robe,” the narrator says) even though he has never seen him before. As
the Buddha also leaves with his alms dish, Siddhartha perceives him as
a man of deep inner calm who is a reservoir of truth.
the evening, Siddhartha, Govinda, and others assemble while the Buddha
presents a lesson. The only way to escape the suffering of the world, he
says, is to follow his teachings—in particular, the eightfold
path. He reviews doctrines, gives examples, repeats important points.
He is like a light from the sky. After he finishes, many ask for acceptance
into his community, including Govinda, and the Buddha receives them. But
Siddhartha decides to leave Govinda and the community and go a separate
in the grove the next morning, Siddhartha comes upon the Buddha and tells
him he has been privileged to listen to his teachings but will be moving
on. In explaining his decision, Siddhartha says,
You have found salvation
from death. It has come to you in the course of your own search, on your
own path, through thoughts, through meditation, through realizations, through
enlightenment. It has not come to you by means of teachings! . . . This
is why I am continuing my travels—not to seek other, better teachings,
for I know there are none, but to depart from all teachings and all teachers
and to reach my goal by myself or to die. (Part 1, "Gotama")
Siddhartha goes off on his own, he reviews his life up to this point. So
far, he has been trying to peel away the layers of himself to get at the
core—the Atman, which is part of a universal soul. In so doing, he
has been escaping from himself, “fleeing himself,” the narrator says. Through
all his experiences, he really learned nothing about himself. Now, he decides,
he will learn about himself, and he will be his own teacher.
longer will Siddhartha try to fathom a hidden world beyond the material;
he will be part of the world. He will drink in its beauty, take part in
its pleasures. When he comes to a river, a ferryman takes him across, expecting
no payment, and wishes his passenger good will. Siddhartha then passes
through a village and comes to a stream on the other side of it. There,
a young woman washes clothes. When she sees Siddhartha, they exchange idle
talk and then she makes a subtle advance that reveals her carnal desire.
Siddhartha, aroused, kisses her bosom but suddenly withdraws after a voice
in him forbids him to continue this encounter. He turns and walks away.
before evening, he arrives at a grove on the outskirts of a city. Servants
are carrying a beautiful young woman into the grove on a canopied chair.
She wears a garment of green and gold. When their eyes meet, she smiles
slightly. However, the servants look with disdain upon him, for he still
looks the part of a poor Samana. On his way into the city, he learns from
a passerby that the woman is a courtesan named Kamala, who owns a house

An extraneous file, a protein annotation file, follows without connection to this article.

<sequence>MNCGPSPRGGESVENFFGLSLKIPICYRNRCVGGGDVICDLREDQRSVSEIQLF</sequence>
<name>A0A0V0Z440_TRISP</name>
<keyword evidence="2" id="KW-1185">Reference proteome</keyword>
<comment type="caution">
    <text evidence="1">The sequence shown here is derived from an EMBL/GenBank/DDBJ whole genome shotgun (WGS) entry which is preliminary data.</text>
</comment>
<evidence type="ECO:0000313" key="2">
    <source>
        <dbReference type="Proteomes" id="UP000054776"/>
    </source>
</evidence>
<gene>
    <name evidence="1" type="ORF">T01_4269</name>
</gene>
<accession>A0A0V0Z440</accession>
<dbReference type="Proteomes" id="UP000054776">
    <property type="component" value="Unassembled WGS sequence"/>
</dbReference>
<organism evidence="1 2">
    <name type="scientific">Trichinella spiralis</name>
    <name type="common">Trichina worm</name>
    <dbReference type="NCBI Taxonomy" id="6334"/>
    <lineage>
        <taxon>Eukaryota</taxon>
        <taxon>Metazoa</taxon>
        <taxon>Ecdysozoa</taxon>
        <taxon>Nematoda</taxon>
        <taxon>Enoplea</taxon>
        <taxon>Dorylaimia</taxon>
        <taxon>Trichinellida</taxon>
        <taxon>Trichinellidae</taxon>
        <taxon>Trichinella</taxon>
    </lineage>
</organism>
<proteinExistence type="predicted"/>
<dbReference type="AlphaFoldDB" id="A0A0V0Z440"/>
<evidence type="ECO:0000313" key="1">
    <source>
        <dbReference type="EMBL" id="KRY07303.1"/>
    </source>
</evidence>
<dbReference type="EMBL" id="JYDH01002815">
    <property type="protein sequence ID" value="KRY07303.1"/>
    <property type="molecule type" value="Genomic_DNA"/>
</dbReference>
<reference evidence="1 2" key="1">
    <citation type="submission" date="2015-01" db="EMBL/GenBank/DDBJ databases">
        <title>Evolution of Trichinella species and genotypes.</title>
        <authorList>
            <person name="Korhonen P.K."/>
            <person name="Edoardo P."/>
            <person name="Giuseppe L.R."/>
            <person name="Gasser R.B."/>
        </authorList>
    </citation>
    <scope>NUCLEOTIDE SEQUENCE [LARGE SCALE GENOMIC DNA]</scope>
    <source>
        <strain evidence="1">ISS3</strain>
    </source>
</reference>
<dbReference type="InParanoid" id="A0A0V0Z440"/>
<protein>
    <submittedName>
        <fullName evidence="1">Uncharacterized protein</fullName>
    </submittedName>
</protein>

in the city. Siddhartha enters the city, looks around, and makes friends
with a barber's assistant in a temple of Vishnu. He stays the night near
boats by a river, and in the morning goes to the barber's shop for a haircut,
shave, and anointment with oil. He then bathes in the river.
the afternoon, he again sees Kamala at the grove. After she inquires about
his changed appearance, he informs her that he had been a Samana for three
years but now has abandoned that calling. Consequently, he no longer needs
to look like an ascetic. What is more, he no longer needs to look away
when he sees a beautiful woman. Boldly he asks her to teach him the “joys
of love.” But he is not yet ready, she says. He must have money and elegant
clothing, and he must bring gifts for her. He then asks her if she will
kiss him if he composes a poem for her. Yes, she says, if she likes it.
Siddhartha ponders for a moment, then recites a poem that flatters her.
Kamala claps. When she kisses him, demonstrating her skill as a courtesan,
Siddhartha notes to himself that he is already learning from her.
he leaves, she gives him a gift: white clothing for the upper part of his
body. She promises to speak to him again the following day. Siddhartha
already knows the location of her house. When he appears there the next
day, she tells him that she has recommended him for employment in the business
of a wealthy merchant, Kamaswami, who lends money at interest and buys
and sells rice, wool, linen, and other goods. If Siddhartha conducts himself
properly, he will one day become wealthy himself, for Kamaswami is old
and lazy and is ready to pass on responsibility to someone else.
pleased that Siddhartha can read and write, hires him to write letters
and business contracts and invites him to live in his sumptuous home. In
time, Siddhartha makes great sums of money and lives a life of pleasure.
He eats the best foods, wears elegant clothes, buys his own house with
a team of servants, keeps a garden on the outskirts of the city, travels